I called my voice mail the other day and my sister answered! It scared me. I thought perhaps she had moved into my home. As I began to explain that I wasn’t calling her, I was calling my voice mail, she claimed that she were me and would I please leave a message. I made a smart remark and hung up the phone!
You see, there are six of us. An eighteen year span separates youngest from oldest, yet we all have the same voice. I’ve learned to use my mother’s tactic when receiving a phone call from one of them. Just listen and comment “Ahh” or “I see” until I am confident which sister is on the line. Sometimes I attempt to steer the conversation in a direction that will cause her to identify herself, such as, “Are your kids coming for the holidays?” This is only effective for those sisters with grown children living away from home, which is almost all of us. “How’s the weather?” works for those in Eastern Idaho as it is always colder and windier than Southwest Idaho. It narrows the field by two if the answer is “fine” and three if the answer is “cold and miserable.”
One sister had occasion to contact a teacher friend of mine for a reference on a prospective employee. “Bet ya can’t guess who he said I sounded like,” she challenged. Duh! The teacher, a wannabe rock star, suggested us sisters form a singing group. Bad idea. None of us can carry a tune. There are those that believe they can, however, they sound exactly like the rest of us!
An English instructor once suggested a technique for preparing a speech. Taping the practiced speech would allow a better handle on inflection and timing. So I tried. Another bad idea. When I played it back, I was certain someone had erased my voice and replaced it with her own in an attempt to confuse me and sabotage my English grade!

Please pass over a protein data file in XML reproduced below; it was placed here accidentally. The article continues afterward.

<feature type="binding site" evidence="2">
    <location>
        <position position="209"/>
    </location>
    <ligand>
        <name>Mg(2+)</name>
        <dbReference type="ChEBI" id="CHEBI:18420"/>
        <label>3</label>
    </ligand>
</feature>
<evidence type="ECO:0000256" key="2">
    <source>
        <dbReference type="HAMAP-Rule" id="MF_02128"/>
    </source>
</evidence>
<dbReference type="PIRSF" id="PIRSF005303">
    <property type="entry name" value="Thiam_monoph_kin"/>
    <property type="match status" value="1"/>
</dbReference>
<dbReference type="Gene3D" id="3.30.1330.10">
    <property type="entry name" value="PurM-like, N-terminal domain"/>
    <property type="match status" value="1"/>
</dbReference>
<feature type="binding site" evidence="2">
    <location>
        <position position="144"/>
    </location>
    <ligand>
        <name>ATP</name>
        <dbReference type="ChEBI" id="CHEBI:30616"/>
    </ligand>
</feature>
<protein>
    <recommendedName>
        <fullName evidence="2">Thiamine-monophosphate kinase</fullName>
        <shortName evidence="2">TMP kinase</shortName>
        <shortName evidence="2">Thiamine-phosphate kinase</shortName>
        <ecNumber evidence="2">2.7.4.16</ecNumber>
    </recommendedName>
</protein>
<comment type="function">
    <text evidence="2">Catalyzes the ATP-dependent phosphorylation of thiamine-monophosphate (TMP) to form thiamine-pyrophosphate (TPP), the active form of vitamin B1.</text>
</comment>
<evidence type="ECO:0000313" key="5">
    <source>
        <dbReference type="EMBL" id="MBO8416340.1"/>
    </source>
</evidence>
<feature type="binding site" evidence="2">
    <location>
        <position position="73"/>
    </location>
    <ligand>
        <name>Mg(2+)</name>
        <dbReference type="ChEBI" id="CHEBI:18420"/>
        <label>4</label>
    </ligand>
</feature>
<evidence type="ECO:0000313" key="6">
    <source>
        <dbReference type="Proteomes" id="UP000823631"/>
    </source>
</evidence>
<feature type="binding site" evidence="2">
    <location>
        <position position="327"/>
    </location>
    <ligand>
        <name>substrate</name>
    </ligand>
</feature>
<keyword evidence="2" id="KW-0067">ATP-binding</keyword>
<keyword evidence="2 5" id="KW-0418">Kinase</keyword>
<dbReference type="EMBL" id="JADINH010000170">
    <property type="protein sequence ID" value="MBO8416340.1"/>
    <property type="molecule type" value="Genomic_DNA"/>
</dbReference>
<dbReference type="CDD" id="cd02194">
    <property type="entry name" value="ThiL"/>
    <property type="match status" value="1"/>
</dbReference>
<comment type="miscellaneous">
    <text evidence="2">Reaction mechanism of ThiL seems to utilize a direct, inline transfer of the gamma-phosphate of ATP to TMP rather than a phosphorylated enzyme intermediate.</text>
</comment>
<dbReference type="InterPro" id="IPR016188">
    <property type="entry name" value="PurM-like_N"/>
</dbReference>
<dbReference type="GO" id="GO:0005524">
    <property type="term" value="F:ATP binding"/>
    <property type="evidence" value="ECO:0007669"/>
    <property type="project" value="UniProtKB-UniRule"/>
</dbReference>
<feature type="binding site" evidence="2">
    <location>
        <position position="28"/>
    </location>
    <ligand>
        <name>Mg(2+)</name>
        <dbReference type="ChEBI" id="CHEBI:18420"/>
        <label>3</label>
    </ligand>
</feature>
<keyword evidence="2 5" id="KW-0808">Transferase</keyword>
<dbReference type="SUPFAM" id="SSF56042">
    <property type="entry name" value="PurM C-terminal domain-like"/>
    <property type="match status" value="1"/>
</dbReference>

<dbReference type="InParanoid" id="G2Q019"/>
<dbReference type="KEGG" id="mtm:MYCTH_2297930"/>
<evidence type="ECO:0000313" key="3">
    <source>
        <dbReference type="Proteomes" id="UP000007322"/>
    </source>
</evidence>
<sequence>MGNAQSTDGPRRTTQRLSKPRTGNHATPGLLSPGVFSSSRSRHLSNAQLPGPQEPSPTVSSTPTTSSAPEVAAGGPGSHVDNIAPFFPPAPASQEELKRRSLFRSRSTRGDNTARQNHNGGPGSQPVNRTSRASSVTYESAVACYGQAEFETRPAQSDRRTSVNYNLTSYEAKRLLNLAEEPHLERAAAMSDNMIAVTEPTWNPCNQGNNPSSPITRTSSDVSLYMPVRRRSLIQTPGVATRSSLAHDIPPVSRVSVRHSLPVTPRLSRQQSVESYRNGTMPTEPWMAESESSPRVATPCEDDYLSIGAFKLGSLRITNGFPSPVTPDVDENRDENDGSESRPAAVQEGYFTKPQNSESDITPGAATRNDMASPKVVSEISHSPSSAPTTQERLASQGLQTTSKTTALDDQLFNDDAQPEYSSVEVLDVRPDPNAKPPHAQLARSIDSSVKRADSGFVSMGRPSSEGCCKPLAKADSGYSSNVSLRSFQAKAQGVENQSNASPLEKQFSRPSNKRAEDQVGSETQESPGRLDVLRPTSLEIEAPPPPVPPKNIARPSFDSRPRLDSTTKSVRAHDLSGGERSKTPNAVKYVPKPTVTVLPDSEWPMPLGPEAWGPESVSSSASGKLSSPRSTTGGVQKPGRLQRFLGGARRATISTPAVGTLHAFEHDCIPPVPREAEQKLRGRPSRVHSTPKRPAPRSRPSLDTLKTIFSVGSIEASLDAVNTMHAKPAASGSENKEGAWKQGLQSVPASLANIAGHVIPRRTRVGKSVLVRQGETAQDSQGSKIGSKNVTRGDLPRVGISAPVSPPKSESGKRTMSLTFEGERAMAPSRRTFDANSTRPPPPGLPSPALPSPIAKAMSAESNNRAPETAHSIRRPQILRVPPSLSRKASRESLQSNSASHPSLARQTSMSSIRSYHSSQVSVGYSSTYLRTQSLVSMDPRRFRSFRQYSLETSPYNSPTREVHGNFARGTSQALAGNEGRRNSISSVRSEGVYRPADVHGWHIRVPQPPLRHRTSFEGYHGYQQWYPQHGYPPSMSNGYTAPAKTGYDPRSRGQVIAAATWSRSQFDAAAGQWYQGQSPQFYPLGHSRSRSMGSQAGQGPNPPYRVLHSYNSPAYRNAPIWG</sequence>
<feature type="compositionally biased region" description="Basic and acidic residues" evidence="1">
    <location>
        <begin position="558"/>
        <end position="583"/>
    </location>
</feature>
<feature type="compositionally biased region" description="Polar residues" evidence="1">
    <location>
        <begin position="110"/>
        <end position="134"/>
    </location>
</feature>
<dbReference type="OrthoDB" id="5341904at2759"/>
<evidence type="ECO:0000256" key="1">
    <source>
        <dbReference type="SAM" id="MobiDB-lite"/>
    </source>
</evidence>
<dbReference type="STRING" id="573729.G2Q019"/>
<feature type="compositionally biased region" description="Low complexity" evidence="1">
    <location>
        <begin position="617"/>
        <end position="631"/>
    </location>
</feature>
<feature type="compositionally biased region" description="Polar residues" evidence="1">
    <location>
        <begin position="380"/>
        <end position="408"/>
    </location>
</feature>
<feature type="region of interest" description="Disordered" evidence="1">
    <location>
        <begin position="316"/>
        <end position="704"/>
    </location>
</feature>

My parents had so many daughters that I thought they ran out of ideas when naming us. Maybe it was foresight. Wise they were to have given some of us similar names. I always thought their confusion was a slip of the tongue – Kaye, Carol, Claire, Barbara, Bonnie. Maybe their confusion was really due to a slip of the ear.
It’s hereditary. I had a phone visit with my younger sister for several minutes the other day. Then she revealed her true identity. She was not the mother. She was the daughter. It’s passing from generation to generation and I’m beginning to feel like my mother!
The similarities of voice have been convenient for denial purposes. I can claim “I never said that!” The listener isn’t certain I did. For if they heard me, they very well may have heard my sister!